In December 2010, Secretary of Labor Hilda Solis was named the chair of the U.S. Interagency Council on Homelessness,[16] of which Labor has been a member since its beginnings in 1987.

In July 2011, Ray Jefferson, Assistant Secretary for VETS resigned due to his involvement in a contracting scandal.[17][18][19]

In March 2013, the department began commemorating its centennial.[20]

In July 2013, Tom Perez was confirmed as Secretary of Labor. According to remarks by Perez at his swearing-in ceremony, "Boiled down to its essence, the Department of Labor is the department of opportunity."[21]

In April 2017, Alexander Acosta was confirmed as the new Secretary of Labor. In July 2019, Acosta resigned due to a scandal involving his role in the plea deal with Jeffrey Epstein.[22] He was succeeded on September 30, 2019, by Eugene Scalia. Scalia served until the beginning of the Biden administration on January 20, 2021. Marty Walsh was confirmed as secretary on March 22, 2021.[23] He resigned on March 11, 2023 and was succeeded by deputy secretary Julie Su who is currently serving in an acting position.

Agencies, boards, bureaus, offices, programs, library and corporation of the department[edit]

Other[edit]

Relevant legislation[edit]

See also[edit]

Notes and references[edit]

  1. ^ "Chapter 1: Start-up of the Department and World War I, 1913-1921". History of the Department of Labor. Archived from the original on April 30, 2017. Retrieved February 4, 2013.
  2. ^ "FY 2023 Department of Labor Budget in Brief" (PDF). U.S. Department of Labor. U.S. federal government. 2023. Archived (PDF) from the original on May 11, 2023.
  3. ^ Bureau of Labor Statistics
  4. ^ "Bls.gov". Archived from the original on July 4, 2014. Retrieved July 25, 2014.
  5. ^ William Bauchop Wilson
  6. ^ Kampelman, Max M. (1947). "The United States Conciliation Service". Minnesota Law Review. 31: 680ff. Archived from the original on September 26, 2023. Retrieved September 27, 2023.
  7. ^ "Iga.ucdavis.edu" (PDF). Archived from the original (PDF) on March 5, 2016. Retrieved August 4, 2014.
  8. ^ "Bls.gov" (PDF). Archived (PDF) from the original on September 23, 2015. Retrieved August 4, 2014.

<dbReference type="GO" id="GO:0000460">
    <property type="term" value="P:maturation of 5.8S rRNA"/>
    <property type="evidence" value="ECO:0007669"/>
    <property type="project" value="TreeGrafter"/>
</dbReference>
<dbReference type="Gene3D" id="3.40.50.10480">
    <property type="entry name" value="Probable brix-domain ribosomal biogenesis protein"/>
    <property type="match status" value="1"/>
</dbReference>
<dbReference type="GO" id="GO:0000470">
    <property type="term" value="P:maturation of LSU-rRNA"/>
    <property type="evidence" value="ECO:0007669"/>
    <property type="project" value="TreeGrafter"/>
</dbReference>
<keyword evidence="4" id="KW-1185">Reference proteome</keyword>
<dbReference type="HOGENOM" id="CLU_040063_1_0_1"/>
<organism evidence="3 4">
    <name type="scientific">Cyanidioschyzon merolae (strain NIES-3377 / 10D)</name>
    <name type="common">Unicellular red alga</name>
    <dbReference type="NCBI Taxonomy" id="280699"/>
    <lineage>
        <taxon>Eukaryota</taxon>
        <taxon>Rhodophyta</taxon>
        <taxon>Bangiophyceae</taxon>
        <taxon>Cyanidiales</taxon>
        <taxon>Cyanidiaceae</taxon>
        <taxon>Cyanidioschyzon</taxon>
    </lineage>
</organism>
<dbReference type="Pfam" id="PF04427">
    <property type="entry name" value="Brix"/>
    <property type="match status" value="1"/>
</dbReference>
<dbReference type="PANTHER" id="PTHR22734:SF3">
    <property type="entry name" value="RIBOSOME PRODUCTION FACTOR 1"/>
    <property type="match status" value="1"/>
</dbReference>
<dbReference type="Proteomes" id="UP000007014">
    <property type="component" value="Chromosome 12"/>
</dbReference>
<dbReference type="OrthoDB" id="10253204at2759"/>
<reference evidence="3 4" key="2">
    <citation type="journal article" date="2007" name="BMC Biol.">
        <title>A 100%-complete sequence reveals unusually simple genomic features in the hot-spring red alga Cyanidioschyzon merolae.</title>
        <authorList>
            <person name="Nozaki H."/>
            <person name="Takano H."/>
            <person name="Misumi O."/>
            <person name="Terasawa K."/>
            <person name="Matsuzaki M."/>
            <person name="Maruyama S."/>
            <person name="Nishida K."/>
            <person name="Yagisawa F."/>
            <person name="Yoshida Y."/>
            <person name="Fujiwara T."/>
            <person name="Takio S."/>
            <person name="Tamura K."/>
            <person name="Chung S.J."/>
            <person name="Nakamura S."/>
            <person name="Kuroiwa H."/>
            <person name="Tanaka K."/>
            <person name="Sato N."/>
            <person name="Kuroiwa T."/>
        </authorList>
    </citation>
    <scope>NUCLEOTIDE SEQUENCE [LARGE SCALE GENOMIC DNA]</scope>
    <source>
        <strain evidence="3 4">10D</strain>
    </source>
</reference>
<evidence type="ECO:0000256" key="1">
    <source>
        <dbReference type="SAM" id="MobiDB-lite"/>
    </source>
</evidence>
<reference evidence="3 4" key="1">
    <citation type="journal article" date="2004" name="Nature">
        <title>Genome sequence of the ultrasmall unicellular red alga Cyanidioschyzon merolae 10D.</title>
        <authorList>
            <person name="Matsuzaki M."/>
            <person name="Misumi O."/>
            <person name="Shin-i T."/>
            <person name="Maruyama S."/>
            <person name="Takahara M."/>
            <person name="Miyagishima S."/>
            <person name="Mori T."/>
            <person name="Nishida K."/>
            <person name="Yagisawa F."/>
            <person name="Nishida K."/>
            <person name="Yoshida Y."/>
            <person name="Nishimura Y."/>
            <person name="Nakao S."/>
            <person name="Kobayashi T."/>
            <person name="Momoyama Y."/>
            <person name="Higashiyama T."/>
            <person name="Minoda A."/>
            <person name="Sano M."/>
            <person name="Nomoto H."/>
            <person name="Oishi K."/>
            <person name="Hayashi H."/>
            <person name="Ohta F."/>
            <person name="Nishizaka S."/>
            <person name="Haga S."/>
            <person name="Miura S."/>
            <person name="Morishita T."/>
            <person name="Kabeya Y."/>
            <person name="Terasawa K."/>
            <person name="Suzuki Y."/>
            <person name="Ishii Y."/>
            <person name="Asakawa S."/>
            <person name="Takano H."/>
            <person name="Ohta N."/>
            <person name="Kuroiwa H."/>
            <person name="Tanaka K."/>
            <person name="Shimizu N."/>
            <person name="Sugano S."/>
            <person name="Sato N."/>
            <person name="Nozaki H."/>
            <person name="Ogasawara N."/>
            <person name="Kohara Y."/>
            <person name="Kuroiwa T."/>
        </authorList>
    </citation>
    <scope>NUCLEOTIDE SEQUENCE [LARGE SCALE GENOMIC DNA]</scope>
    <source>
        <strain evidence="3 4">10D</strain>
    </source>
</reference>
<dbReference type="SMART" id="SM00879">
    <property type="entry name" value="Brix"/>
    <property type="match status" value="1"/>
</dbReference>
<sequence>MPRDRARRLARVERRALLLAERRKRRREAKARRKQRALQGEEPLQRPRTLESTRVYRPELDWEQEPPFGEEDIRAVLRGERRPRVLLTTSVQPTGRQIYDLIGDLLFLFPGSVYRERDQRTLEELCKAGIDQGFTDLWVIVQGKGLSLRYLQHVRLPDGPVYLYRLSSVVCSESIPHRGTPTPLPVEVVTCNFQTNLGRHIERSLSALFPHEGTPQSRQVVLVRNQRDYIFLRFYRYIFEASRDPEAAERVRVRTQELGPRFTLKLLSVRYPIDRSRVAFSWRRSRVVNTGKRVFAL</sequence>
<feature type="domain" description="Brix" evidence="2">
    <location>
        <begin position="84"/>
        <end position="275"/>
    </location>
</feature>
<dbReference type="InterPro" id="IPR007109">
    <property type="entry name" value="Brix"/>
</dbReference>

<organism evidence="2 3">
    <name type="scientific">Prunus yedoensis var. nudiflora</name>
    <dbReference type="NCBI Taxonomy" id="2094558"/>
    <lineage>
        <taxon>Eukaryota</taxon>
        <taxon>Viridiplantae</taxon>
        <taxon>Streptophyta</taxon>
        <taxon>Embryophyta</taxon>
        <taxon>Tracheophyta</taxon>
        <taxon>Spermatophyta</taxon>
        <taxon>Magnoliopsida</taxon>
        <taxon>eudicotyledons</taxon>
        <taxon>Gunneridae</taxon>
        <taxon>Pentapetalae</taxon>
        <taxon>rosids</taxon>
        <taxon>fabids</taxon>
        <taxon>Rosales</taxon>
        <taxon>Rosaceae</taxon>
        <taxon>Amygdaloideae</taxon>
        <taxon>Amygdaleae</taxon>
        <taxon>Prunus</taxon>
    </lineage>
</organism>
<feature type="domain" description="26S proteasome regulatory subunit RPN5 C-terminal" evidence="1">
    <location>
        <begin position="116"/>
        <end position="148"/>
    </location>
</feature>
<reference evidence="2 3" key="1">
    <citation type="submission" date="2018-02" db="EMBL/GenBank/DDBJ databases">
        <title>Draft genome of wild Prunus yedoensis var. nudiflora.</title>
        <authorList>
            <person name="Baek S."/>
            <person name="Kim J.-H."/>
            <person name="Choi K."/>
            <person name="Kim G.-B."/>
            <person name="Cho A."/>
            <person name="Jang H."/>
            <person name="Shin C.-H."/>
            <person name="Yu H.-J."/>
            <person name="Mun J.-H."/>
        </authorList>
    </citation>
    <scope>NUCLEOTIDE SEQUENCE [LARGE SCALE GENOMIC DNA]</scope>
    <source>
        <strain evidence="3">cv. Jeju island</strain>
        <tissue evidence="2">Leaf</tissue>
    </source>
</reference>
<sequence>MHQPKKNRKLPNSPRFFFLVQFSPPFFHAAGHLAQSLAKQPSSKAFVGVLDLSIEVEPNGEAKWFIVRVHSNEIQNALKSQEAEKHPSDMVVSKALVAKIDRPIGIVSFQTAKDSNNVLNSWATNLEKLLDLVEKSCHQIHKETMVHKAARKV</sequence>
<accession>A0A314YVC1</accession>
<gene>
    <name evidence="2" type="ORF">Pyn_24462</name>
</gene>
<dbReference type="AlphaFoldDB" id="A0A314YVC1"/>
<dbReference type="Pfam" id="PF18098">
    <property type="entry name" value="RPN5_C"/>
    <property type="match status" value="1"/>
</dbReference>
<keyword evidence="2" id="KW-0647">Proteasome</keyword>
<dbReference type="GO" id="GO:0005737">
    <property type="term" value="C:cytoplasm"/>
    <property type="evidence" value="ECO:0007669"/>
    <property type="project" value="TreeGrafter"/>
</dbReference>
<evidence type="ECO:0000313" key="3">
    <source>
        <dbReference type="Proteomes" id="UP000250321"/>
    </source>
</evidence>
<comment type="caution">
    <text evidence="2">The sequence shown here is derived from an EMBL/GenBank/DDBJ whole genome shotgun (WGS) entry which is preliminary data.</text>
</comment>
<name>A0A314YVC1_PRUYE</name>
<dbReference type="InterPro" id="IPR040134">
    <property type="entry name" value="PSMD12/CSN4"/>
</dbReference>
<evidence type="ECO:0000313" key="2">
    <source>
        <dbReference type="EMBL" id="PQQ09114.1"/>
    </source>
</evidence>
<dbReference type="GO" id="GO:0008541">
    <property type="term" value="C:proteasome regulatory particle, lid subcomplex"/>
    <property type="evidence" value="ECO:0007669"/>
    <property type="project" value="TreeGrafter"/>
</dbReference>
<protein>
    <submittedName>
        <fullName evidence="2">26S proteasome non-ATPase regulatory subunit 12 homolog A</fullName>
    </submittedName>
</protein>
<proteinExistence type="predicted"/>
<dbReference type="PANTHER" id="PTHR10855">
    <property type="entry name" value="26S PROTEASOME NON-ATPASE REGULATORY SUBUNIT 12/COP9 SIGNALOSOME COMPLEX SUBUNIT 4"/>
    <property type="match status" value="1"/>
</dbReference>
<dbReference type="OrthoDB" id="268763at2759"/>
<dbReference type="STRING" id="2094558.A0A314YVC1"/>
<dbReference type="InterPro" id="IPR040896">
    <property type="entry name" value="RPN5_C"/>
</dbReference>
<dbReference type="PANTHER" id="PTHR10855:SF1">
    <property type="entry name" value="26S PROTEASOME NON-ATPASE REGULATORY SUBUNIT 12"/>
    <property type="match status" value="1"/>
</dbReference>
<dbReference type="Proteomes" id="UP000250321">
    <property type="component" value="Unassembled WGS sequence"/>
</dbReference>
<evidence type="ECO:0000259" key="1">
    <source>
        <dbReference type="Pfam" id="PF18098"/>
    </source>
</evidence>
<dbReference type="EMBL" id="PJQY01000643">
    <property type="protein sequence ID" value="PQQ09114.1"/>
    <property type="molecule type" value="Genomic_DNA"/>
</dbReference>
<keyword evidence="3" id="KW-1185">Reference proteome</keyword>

9. ^ Stark, Louis (June 24, 1947). "Analysis of the Labor Act Shows Changed Era at Hand for Industry". The New York Times. pp. 1, 4. Archived from the original on September 26, 2023. Retrieved September 27, 2023.
  10. ^ Lowi, Theodore J. (July 1967). "Why Merge Commerce and Labor?". Challenge. 15 (6): 12–15. doi:10.1080/05775132.1967.11469948. ISSN 0577-5132.
  11. ^ Frum, David (2000). How We Got Here: The '70s. New York, New York: Basic Books. p. 243. ISBN 0-465-04195-7.
  12. ^ "PER 00-00-001 - ADM 2.1 - Employee Recognition Program | Occupational Safety and Health Administration". www.osha.gov. Archived from the original on March 17, 2017. Retrieved March 17, 2017.
  13. ^ HISTORY, WISCONSIN WOMEN MAKING (March 3, 2017). "Carin Clauss (1939-present)". madison.com. Archived from the original on May 30, 2019. Retrieved May 30, 2019.
  14. ^ a b Kamen, Al (April 23, 2010). "AFGE pushes for flextime at Labor Department". The Washington Post. Archived from the original on October 21, 2016. Retrieved April 26, 2010.
  15. ^ "Best Places to Work > Overall Index Scores". Partnership for Public Service. 2010. Archived from the original on September 3, 2010. Retrieved September 1, 2010.
  16. ^ "About USICH". United States Interagency Council on Homelessness. Archived from the original on July 21, 2011. Retrieved August 12, 2013.
  17. ^ Bewig, Matt; Brinkerhoff, Noel (July 30, 2011). "Labor Official Resigns Following Corruption Investigation: Who is Raymond Jefferson?". AllGov. Archived from the original on September 21, 2011. Retrieved July 31, 2011.
  18. ^ Vogel, Steve (July 25, 2012). "Raymond Jefferson leaves Labor Department after ethics finding". The Washington Post. Archived from the original on January 15, 2021. Retrieved February 7, 2014.
  19. ^ Lambrecht, Bill (July 28, 2011). "McCaskill criticizes Labor Department contracting 'boondoggle'". St. Louis Post-Dispatch. Archived from the original on September 3, 2011. Retrieved February 7, 2014.
  20. ^ "DOL's 100th Anniversary". United States Department of Labor. Archived from the original on February 28, 2013. Retrieved August 12, 2013.
  21. ^ "Remarks By Secretary of Labor Thomas E. Perez, Swearing-In Ceremony". United States Department of Labor. 2013. Archived from the original on July 7, 2014. Retrieved August 8, 2014.
  22. ^ Wu, Nicholas; Jackson, David (July 12, 2019). "Trump's Labor Secretary Alexander Acosta resigns amid Epstein plea fallout". USA Today. Archived from the original on July 20, 2021. Retrieved July 2, 2021.
  23. ^ Puzzanghera, Jim (March 22, 2021). "Senate Confirms Walsh as Labor Secretary". The Boston Globe. Archived from the original on August 4, 2021. Retrieved March 22, 2021.

Further reading[edit]

  • Goldberg, Joseph P., and William T. Moye. The first hundred years of the Bureau of Labor Statistics (US Department of Labor, 1985) online
  • Laughlin, Kathleen A. Women's work and public policy: A history of the Women's Bureau, US Department of Labor, 1945-1970 (Northeastern UP, 2000). online
    • Boris, Eileen. "Women's Work and Public Policy: a History of the Women's Bureau, US Department of Labor, 1945-1970." NWSA Journal 14#1 (2002), pp. 201-207 online
  • Lombardi, John (1942). Labor's Voice in the Cabinet: A History of the Department of Labor from Its Origins to 1921. New York: Columbia University Press.
  • Ritchie, Melinda N. "Back-channel representation: a study of the strategic communication of senators with the us Department of Labor." Journal of Politics 80.1 (2018): 240-253.

External links[edit]